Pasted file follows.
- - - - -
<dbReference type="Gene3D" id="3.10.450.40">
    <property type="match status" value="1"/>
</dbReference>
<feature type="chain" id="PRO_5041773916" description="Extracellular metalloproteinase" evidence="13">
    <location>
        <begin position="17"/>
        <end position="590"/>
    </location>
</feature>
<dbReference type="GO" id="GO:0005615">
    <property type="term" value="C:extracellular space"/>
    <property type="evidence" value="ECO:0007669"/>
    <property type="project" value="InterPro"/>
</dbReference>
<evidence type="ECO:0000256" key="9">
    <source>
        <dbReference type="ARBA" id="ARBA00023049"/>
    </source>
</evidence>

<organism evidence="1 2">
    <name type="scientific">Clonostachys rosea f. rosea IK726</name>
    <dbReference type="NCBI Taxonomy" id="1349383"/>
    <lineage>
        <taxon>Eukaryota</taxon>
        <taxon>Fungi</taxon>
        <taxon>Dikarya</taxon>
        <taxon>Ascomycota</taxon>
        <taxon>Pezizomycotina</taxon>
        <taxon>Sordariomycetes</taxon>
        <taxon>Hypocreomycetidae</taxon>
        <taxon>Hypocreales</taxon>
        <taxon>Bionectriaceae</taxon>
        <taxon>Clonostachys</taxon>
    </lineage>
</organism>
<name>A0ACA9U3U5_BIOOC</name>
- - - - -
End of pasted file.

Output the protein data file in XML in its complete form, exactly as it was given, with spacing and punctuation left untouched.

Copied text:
<dbReference type="Gene3D" id="3.10.450.40">
    <property type="match status" value="1"/>
</dbReference>
<feature type="chain" id="PRO_5041773916" description="Extracellular metalloproteinase" evidence="13">
    <location>
        <begin position="17"/>
        <end position="590"/>
    </location>
</feature>
<dbReference type="GO" id="GO:0005615">
    <property type="term" value="C:extracellular space"/>
    <property type="evidence" value="ECO:0007669"/>
    <property type="project" value="InterPro"/>
</dbReference>
<evidence type="ECO:0000256" key="9">
    <source>
        <dbReference type="ARBA" id="ARBA00023049"/>
    </source>
</evidence>

<organism evidence="1 2">
    <name type="scientific">Clonostachys rosea f. rosea IK726</name>
    <dbReference type="NCBI Taxonomy" id="1349383"/>
    <lineage>
        <taxon>Eukaryota</taxon>
        <taxon>Fungi</taxon>
        <taxon>Dikarya</taxon>
        <taxon>Ascomycota</taxon>
        <taxon>Pezizomycotina</taxon>
        <taxon>Sordariomycetes</taxon>
        <taxon>Hypocreomycetidae</taxon>
        <taxon>Hypocreales</taxon>
        <taxon>Bionectriaceae</taxon>
        <taxon>Clonostachys</taxon>
    </lineage>
</organism>
<name>A0ACA9U3U5_BIOOC</name>